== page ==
Leonard Cohen: Cohen’s New Skin
Author and rock music historian Harvey Kubernik is our resident wordsmith and pop culture chronicler at www.cavehollywood.com
Two years ago Harvey penned a critically acclaimed book on Leonard Cohen, Everybody Knows. It traces the artistic journey of Cohen the young poet and author in his home town of Montreal and ending with his 2012 release – Old Ideas – and recent awe-inspiring live performances.
On the very recent physical passing of Leonard Cohen, we thought it was appropriate to ask Harvey to give us a sense of Cohen’s life and work.
He sent us two interviews he conducted with Leonard for the now defunct Melody Maker from over 40 years ago-long before Leonard’s commercial renaissance this century.
Harvey Kubernik was there when it really counted…
Leonard Cohen: Cohen’s New Skin
Harvey Kubernik, Melody Maker, 1 March 1975
“Actually, I should have known better, it takes me a long time to compose a song,” reflected songwriter/poet/performer Leonard Cohen in between sets of a sell-out engagement at Los Angeles’ Troubadour club.
Over the last few years, Cohen has been enigmatic in public, attempting to shy away from interviews and only leaving his music and poetry to speak for himself. However, in the warm environment of Southern California, he had a change of heart and decided to talk to the press and reveal the true side of his personality.
“I used to be petrified with the idea of going on the road and presenting my work. I often felt that the risks of humiliation were too wide. But with the help of my last producer, Bob Johnston, I gained the self-confidence I felt was necessary. My music now is much more highly refined.
“When you are again in touch with yourself and you feel a certain sense of health, you feel somehow that the prison bars are lifted, and you start hearing new possibilities in your work. The previous album Live Songs represented a very confused and directionless time. The thing I like about it is that it documents this phase very clearly. I’m very interested in documentation and often feel that I want to produce a whole body of work that will cover a wide range of topics and themes.
“Not necessarily personal reflections, but a sort of look at the last two decades. My first book was published at 20, and that was 20 years ago.”
Since Cohen is a perfectionist, many have felt that he compromised his artistry by moving into music to reach a broader base of people than his books. Leonard looks at it differently.
“I don’t have any reservations about anything I do. I always played music. When I was 17, I was in a country music group called the Buckskin Boys. Writing came later, after music. I put my guitar away for a few years, but I always made up songs. I never wanted my work to get too far away from music.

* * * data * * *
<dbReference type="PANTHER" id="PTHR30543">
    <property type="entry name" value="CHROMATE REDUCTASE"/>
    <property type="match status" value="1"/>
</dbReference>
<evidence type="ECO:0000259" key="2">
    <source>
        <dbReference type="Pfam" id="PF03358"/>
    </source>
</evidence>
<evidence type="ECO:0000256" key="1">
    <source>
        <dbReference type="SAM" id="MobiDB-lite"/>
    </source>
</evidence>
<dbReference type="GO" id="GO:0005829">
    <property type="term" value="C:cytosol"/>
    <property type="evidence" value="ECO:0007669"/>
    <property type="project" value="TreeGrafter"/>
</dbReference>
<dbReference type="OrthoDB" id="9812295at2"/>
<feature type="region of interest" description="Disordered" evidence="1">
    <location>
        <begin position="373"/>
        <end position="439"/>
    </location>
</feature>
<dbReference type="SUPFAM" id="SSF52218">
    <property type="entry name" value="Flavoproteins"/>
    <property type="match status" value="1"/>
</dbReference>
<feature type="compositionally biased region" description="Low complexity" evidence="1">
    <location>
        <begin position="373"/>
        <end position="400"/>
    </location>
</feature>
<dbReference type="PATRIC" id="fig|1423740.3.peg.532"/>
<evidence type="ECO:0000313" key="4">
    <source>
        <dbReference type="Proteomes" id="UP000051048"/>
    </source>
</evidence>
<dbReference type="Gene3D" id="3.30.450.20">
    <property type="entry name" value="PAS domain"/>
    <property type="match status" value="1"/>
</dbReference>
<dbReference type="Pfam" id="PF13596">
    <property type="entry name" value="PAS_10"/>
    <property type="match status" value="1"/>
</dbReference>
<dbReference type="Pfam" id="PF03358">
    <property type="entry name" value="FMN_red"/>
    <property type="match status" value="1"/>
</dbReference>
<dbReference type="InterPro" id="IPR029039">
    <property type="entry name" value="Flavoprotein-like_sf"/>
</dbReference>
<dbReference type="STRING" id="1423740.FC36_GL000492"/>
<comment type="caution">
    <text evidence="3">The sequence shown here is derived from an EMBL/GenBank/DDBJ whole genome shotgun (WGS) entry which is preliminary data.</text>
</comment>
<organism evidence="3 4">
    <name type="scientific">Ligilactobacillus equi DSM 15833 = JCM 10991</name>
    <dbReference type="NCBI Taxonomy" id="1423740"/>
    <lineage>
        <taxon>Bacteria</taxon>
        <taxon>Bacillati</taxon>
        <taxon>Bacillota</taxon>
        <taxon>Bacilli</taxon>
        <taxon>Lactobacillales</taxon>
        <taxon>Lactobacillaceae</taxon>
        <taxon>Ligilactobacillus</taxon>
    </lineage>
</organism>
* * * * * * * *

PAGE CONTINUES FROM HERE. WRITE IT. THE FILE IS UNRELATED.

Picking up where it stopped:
In America, Cohen still remains a cultist figure, with fans lining up for hours and hours in advance of ticket sales. But still his audience is a mere fraction compared with the kind of widespread appeal that he’s enjoying throughout Europe and Great Britain. “I have occasionally thought about the differences in my audiences. I think that maybe my music fits into the European tradition.
“America has its own version of the blues. What I do is the European blues. That is, the soul music of that sensibility – White Soul. Even though Europe has its own version of bubblegum.”
In his latest work Cohen has seemed to take on a less personal tone, even though some of the works were started years ago; some are even five years old. “I work very slowly and abandoned hope for many of them. However, last summer I went to Ethiopia looking for a suntan. It rained, including in the Sinai desert, but through this whole period I had my little guitar with me, and it was then I felt the songs emerging – at least, the conclusions that I had been carrying in manuscript form for the last four or five years, from hotel room to hotel room.
“I must say I’m pleased with the album. It’s good. I’m not ashamed of it and am ready to stand by it. Rather than think of it as a masterpiece, I prefer to look at it as a little gem.
“The original cover was a 16th century picture from an alchemical text depicting two angels in an embrace. Columbia felt unclothed angels were too much for the American public. A quarter of a million copies have been sold in Europe with this cover and there was not a single reference made to it. Since I designed it, I finally won the battle with Columbia, and they are reinstating the old album cover with a modesty jacket.
“With the exception of these minor problems, I’ve been very happy with the album and my present tour. I am surprised though to see so many young faces in the audience. Maybe it’s a sign of a growing awareness, and I’m pleased, to say the least, that these individuals are taking an interest in my work.”
Between sets, Leonard was happily interrupted with the appearance of old friends such as Phil Spector and Bob Dylan, who wanted to wish Cohen well during the hectic booking. What does Cohen think of his old heroes and the contemporary music scene today?
“In the early days I was trained as a poet by reading English poets like Lorca and Brecht, and by the invigorating exchange between other writers in Montreal at the time. Now I admire Dylan’s work tremendously, especially the later work. I also like Van Morrison very much, including his superb Veedon Fleece effort. I’m always interested in what Joni Mitchell is doing.”
Much of Cohen’s work deals with such themes as betrayal, dealing with emotional hardships, or the re-establishment of a sense of identity that is fading in this impersonated world. He often seems to like to deal with biblical references whenever possible to add a majestic quality to his tunes.
“My tunes often deal with a moral crisis. I often feel myself a part of such a crisis and try to relate it in song. There’s a line in a poem I wrote that sums this up perfectly: ‘My betrayals are so fresh they still come with explanations.’ As far as the use of Biblical characters in such tunes as ‘Story Of Issac’, and ‘Joan Of Arc’, it was not a matter of choice. These are the books that were placed in my hand when I was developing my literary tastes.”